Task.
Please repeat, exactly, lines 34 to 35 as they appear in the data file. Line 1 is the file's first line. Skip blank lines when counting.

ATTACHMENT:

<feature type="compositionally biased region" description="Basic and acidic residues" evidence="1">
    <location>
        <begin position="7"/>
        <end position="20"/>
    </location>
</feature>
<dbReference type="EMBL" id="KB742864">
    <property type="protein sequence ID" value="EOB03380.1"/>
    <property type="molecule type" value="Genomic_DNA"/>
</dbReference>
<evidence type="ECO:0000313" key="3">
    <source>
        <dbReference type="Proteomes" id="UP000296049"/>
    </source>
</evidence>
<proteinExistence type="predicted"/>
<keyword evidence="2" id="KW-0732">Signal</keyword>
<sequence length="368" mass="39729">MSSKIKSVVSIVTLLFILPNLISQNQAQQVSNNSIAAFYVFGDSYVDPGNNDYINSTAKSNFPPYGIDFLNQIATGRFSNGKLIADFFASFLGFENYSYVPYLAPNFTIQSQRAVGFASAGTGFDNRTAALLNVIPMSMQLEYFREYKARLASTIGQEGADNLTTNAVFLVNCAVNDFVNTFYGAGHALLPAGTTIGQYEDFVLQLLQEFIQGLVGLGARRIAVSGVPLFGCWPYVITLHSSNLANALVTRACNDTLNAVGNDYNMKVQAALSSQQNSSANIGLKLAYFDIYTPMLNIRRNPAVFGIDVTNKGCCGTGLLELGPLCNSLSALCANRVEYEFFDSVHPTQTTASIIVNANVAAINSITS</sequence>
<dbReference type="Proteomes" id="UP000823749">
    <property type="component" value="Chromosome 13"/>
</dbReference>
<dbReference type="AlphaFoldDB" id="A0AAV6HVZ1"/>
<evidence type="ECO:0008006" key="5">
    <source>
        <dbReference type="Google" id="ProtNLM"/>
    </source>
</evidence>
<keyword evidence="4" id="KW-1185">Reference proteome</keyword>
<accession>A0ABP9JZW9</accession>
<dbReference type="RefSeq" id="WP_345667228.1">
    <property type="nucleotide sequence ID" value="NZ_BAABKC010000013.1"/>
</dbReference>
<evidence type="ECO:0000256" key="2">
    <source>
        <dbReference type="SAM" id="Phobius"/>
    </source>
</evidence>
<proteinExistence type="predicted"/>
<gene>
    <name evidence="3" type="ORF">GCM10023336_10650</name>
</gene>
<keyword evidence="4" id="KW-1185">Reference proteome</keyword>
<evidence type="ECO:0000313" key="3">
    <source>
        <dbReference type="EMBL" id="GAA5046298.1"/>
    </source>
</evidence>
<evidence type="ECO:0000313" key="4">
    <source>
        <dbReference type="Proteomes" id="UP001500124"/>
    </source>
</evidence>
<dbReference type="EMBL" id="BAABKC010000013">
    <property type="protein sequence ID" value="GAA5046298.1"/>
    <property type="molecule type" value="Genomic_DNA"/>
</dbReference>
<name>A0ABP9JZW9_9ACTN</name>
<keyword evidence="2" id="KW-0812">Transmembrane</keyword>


    <source>
        <dbReference type="SAM" id="Phobius"/>